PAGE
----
2021 State of Logistics

For thirty-two years the Council of Supply Chain Management Professionals has sponsored an annual comprehensive review of the field. This year’s report was released on June 24. According to CSCMP, key findings include:

The K-shaped recovery of 2021 reflects changed consumer habits. Hospitality, restaurants and airlines struggled. Grocery retail, home improvement and e-commerce prospered.

E-commerce purchases (some of which was picked up in-store) grew by 33% to $792 billion, representing 14% of all retail sales.  

The control tower concept is taking on an added importance. Resilience is most effective when paired with visibility. Companies need knowledge to make quick decisions, and the control tower serves as an information hub to enable better planning and reacting. 

Sustainability efforts by the transportation sector are increasing. Consumers are considering environmental impacts in their purchasing decisions while governments across the globe are instituting more stringent regulations.  

Moving forward, supply chains must continue to provide goods and services to the American public while dealing with tight capacity and volatile rising rates; H1 2021 has the highest rates the market has ever seen.  

The U.S. economy is now expected to grow 7.7% this year with advancements related to increased vaccinations and a return to normal.

Nothing highlighted in the report is unexpected, but reading this concise synthesis is helpful.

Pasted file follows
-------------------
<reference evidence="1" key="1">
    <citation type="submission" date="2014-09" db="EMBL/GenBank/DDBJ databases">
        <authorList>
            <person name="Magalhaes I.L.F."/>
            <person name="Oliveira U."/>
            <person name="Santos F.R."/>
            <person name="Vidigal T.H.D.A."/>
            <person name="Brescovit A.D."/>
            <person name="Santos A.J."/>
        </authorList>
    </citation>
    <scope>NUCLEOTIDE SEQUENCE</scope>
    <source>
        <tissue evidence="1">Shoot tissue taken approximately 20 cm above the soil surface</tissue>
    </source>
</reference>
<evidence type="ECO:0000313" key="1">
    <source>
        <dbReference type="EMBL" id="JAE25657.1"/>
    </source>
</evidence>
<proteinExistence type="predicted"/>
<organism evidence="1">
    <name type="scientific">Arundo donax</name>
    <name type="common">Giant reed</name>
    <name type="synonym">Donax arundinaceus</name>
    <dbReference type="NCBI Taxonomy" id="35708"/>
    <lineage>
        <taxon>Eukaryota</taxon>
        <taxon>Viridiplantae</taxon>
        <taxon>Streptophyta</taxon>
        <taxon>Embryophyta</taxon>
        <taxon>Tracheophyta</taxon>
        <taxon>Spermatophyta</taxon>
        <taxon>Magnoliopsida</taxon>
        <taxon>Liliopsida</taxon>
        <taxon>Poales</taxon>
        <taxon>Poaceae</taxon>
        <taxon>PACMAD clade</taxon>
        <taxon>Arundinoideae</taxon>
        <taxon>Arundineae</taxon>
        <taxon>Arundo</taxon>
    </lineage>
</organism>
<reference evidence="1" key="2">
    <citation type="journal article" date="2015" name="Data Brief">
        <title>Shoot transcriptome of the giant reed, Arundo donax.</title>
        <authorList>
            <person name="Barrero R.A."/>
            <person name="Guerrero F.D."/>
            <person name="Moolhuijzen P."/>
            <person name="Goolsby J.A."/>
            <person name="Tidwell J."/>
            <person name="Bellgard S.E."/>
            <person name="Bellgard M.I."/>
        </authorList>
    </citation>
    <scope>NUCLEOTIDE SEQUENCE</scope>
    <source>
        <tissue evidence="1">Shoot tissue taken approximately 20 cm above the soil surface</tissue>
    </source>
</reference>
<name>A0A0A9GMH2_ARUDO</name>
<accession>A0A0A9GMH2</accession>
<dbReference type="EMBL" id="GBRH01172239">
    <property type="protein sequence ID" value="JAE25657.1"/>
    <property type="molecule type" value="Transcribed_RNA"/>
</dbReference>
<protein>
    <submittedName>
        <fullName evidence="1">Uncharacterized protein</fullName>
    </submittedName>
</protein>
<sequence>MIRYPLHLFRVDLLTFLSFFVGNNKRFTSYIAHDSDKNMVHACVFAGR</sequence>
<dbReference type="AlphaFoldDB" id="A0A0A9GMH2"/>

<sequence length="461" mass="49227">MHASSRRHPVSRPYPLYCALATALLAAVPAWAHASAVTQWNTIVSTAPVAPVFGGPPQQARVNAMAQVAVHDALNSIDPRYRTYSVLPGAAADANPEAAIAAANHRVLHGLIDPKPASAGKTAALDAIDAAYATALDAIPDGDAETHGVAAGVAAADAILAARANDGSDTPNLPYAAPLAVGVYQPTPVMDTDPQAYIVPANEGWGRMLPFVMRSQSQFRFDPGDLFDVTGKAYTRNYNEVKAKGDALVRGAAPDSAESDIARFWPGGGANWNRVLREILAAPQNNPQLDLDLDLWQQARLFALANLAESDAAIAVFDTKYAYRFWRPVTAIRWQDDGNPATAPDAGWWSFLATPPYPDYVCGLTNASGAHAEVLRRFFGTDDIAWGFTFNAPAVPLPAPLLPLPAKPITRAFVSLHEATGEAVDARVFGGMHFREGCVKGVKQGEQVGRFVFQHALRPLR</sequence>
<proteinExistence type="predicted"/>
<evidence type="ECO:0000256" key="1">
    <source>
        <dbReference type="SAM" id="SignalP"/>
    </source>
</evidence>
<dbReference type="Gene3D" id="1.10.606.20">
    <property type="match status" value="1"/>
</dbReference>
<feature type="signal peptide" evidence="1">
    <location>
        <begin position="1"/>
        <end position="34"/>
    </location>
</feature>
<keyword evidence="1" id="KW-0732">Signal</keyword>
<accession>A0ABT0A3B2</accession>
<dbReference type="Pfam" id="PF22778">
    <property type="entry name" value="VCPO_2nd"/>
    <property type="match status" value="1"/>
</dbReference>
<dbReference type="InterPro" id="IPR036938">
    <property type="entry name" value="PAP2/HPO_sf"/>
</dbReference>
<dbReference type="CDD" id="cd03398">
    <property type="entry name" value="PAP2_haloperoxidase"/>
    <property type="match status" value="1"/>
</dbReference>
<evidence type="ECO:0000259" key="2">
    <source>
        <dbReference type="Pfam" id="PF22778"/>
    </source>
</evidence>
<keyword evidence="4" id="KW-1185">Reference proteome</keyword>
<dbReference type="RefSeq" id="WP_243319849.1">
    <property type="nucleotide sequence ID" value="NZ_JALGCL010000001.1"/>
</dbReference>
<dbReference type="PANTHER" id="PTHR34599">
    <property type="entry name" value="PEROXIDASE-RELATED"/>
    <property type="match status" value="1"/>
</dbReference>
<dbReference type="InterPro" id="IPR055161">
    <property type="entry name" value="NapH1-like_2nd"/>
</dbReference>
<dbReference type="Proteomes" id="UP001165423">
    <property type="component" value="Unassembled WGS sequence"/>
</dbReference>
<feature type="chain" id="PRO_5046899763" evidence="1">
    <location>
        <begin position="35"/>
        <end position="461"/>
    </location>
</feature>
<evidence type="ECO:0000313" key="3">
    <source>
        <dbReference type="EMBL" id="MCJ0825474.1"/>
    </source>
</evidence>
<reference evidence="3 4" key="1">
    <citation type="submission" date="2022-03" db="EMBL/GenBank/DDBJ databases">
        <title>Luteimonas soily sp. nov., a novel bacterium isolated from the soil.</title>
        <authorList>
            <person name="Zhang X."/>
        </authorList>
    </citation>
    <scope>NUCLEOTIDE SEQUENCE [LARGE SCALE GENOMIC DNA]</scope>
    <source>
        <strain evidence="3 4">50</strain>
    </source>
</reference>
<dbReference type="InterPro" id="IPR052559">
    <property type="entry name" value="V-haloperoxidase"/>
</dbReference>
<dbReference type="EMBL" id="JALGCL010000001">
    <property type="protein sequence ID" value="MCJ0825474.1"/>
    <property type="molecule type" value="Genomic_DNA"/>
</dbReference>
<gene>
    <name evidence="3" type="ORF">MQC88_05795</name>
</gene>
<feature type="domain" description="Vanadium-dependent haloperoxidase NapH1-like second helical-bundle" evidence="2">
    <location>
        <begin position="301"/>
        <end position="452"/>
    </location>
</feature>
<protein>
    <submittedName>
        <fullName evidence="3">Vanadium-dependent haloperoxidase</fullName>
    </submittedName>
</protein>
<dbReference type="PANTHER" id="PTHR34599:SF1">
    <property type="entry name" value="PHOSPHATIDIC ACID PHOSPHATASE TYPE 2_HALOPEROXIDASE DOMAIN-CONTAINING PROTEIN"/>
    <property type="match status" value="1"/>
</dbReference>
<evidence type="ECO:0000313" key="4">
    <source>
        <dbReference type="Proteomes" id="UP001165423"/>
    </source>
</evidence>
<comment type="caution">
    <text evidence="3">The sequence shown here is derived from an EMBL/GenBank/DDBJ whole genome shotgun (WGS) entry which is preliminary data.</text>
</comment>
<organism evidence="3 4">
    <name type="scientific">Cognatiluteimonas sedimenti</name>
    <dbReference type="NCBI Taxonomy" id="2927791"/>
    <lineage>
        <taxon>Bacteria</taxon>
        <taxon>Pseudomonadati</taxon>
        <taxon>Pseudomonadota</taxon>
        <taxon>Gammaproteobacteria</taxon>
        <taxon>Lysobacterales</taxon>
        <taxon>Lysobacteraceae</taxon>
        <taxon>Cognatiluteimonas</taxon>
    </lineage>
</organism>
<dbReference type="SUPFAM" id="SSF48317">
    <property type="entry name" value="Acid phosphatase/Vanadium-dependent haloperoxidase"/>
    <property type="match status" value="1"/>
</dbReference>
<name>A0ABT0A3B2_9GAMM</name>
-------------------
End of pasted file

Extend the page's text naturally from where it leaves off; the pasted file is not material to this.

I hope that economic expectation is accurate. I am increasingly concerned about the Delta variant’s impact — and even more concerned regarding the potential consequences of post-Delta mutations.

A too-quick cautionary comment regarding “control towers“: The benefits ought to be obvious. But I have noticed that the analogy can sometimes prompt those who are not supply chain professionals to neglect important aspects of the aviation analogy. Those in the control tower can see the whole system and are, as a result, a valuable source of credible guidance to the pilots who remain in control. Recently one CFO complained to the firm’s CSCO that after “buying your control tower, we seem to have less control than before.” Knowing that the CFO is a Tolkien fan, my contribution was to suggest the current technology is less a control tower than a digital Weathertop or Amon Sûl from The Lord of the Rings. Seeing farther can inform better decisions, but control remains elusive… even for Gandalf.

Moreover, it is substantive insight into the whole air traffic system that gives aviation control towers their value. Meanwhile, current supply chain management “control towers” tend to have tiered and partial views of the system: sort of like, everything that moves at 25,000 to 30,000 feet, but little above or below. Hmmm, maybe I’ll take the train…